Micro Trends: Conversation with JLL on Growth in Life Sciences Real Estate

Interest in life sciences real estate has jumped during the current public health crisis. MBA NewsLink interviewed JLL Executive Director of U.S. Life Sciences Markets Travis McCready, Managing Director Zach Bowyer and Senior Vice President Erik Hill about the sector.

JLL recently released a new Life Sciences Emerging Markets Index report, available here.

Travis McCready

MBA NEWSLINK: Interest in the Life Sciences real estate category jumped significantly during the current public health crisis alongside investment in the associated industries. What factors play into this trend? 

TRAVIS McCREADY: With traditional asset classes like office and hospitality significantly wounded worldwide by the pandemic, institutional investors sought haven in alternative asset classes. Life sciences, cold storage, data centers and other niche areas not only remained stable but indeed continued grow at a strong rate as a result of the activity generated by the pandemic. Through this discovery process, investors have been exposed to the unique, powerful and accelerating demand drivers of the life sciences industry, and they have come to understand that there simply is not enough lab space available in today’s market. The amount of lab square footage in the US is only about 1 percent of the overall industrial square footage. Scarcity, high trading value and accelerating demand is a tempting combination for any institutional investor.

NEWSLINK: Is the increased investor demand and interest in this area projected to moderate, wane or continue to grow over the next 12 to 36 months? 

McCREADY: It is impossible to say. Without doubt, some investors will reallocate interest back to the traditional asset classes once the economic behavior starts to re-approximate pre-pandemic activity.  Investing in life sciences real estate requires specialized knowledge and partnerships and presents a completely different risk profile that other asset classes. 

That said, we expect interest to remain strong. Underlying scientific demand drivers are strong as is the pipeline of early stage and scaling biotech companies. Life sciences venture capital remains at an all-time high and federal sources of R&D capital remain strong. Moreover, the pandemic has awakened the general public to the power of the life sciences, not just for rare diseases but towards global public health.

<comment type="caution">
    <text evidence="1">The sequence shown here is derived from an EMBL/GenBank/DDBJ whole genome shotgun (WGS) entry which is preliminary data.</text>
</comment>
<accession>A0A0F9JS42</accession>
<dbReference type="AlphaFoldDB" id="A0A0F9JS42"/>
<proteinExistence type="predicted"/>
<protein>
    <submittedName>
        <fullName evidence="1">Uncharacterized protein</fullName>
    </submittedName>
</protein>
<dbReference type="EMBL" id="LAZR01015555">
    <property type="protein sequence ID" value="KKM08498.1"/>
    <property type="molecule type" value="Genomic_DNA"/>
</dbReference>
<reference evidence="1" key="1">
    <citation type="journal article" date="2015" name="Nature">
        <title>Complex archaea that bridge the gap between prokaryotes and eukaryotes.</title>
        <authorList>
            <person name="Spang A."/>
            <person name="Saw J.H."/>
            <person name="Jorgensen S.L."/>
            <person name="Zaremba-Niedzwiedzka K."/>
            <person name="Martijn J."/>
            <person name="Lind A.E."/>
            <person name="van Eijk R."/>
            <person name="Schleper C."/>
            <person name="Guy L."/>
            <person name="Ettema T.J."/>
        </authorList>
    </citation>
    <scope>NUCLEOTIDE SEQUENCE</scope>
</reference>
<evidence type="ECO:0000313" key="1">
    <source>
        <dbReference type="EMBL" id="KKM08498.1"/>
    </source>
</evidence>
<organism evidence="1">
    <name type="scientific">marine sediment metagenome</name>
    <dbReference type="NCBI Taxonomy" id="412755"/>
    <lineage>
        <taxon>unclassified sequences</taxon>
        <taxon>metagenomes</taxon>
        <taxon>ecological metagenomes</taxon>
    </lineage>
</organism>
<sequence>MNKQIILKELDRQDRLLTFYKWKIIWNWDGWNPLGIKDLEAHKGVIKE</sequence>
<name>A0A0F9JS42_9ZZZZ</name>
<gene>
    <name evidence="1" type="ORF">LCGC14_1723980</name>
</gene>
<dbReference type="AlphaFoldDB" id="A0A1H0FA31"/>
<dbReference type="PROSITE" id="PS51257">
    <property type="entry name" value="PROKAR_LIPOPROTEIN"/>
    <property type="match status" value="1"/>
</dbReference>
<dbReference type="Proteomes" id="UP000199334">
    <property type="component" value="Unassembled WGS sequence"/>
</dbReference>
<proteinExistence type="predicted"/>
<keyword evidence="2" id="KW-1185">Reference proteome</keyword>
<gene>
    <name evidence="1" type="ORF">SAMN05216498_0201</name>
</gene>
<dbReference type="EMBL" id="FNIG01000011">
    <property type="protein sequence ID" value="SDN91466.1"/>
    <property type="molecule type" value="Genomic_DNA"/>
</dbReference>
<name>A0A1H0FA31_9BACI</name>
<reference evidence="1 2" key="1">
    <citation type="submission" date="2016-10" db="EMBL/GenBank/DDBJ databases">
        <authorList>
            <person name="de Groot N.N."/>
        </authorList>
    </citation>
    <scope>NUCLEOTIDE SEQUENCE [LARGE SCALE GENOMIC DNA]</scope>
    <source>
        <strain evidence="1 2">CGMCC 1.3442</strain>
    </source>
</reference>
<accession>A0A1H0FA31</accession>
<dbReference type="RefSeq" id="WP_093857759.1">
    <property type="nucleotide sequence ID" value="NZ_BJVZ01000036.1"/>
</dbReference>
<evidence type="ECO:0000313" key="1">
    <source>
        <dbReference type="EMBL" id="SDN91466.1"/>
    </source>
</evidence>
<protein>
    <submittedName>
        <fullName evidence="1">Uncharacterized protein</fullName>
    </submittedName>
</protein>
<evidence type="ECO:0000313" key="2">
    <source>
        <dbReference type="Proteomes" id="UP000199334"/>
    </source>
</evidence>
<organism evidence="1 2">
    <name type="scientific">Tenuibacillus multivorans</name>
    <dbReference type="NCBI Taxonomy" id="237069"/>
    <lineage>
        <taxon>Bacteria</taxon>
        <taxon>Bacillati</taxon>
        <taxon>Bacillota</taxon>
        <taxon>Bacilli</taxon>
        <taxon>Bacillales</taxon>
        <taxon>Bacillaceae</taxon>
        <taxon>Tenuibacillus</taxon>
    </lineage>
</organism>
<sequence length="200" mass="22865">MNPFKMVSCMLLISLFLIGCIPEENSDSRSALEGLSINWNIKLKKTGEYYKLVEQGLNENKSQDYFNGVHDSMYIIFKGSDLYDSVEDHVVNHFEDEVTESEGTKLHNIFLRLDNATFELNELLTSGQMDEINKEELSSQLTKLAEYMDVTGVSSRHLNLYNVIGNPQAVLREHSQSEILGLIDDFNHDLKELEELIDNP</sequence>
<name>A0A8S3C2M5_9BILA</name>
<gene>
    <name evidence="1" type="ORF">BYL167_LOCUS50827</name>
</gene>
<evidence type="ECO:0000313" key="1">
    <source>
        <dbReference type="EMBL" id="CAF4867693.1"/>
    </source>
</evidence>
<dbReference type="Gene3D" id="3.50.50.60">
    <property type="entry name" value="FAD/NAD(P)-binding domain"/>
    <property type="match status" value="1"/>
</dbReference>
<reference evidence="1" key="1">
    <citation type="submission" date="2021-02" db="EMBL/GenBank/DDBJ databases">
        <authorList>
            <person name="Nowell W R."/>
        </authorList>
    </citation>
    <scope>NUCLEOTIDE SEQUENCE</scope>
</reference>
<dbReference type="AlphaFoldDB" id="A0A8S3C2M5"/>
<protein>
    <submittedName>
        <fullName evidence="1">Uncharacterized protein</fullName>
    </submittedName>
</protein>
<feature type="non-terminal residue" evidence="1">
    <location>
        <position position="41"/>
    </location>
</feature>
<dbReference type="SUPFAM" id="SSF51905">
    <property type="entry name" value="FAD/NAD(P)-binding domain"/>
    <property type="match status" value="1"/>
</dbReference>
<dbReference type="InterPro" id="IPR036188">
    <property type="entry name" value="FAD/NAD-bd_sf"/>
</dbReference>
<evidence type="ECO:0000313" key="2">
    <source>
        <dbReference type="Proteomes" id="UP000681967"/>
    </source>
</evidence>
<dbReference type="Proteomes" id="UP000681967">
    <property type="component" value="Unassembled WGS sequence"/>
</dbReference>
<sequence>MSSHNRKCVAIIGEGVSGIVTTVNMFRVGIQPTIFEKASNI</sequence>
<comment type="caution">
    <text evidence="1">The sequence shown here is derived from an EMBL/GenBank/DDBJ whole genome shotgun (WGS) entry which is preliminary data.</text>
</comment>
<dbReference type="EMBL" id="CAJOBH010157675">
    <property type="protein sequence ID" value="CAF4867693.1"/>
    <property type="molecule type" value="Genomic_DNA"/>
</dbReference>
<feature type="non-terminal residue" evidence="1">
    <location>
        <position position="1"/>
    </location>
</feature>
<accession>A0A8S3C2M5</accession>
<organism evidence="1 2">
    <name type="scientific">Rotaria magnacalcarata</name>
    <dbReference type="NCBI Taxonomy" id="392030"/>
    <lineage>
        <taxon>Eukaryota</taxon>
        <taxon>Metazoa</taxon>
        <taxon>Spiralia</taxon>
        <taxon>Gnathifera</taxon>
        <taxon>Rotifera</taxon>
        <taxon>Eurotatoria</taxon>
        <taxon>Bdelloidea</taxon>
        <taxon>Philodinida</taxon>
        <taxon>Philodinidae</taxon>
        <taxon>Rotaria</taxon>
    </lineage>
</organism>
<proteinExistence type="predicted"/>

We already see new institutional investors making long-term commitments to the sector and this will fuel discoveries and cures for years to come. 

NEWSLINK: Is the basic impact of this sector’s growth being felt mainly in medical office properties or are there other asset types impacted?

Zach Bowyer

ZACH BOWYER: The life sciences sector is in a class of its own. While the demand for space offered in life sciences buildings is dramatically accelerating, so is the demand in the medical office space. Medical office and life sciences are experiencing unprecedented growth and are not really considered competitors to each other, due to the differences in tenant type and interior build-out of each.

If anything, these assets classes are now starting to draw investors away from more traditional sectors, such as office and retail. As for office, we are starting to see adaptive reuse from office to life sciences. Not only is this trend feeding the demand for life sciences space, but also helping support a teetering office market.

Erik Hill

NEWSLINK: Whenever there’s a new hot trend that captivates investors, the contrarian in me wonders about values and returns being bid down. What trends are you seeing in the transaction markets, whether for investment sales or financing?

ERIK HILL: This is definitely occurring in the life science sector, due to the scarcity of lab space across the country. Properties that are located in life science growth markets (San Francisco, Boston, LA/Orange County, & the North Carolina Research Triangle) are receiving multiple offers, often at above asking price. Cap rates in these areas are continuing to compress, with many sales now solidly in the 4 percent cap range and some sales closing with sub-4 percent rates.

It’s also important to recognize that this “trend” is largely driven by recent advancements in gene therapies, intelligent drug development, telemedicine, etc. These scientific and technological advancements are the core drivers behind demand for this sector. With global pharma sales alone totaling $1.03 trillion in 2019 and expected to have topped $1.07 trillion in 2020, investment in this space will continue.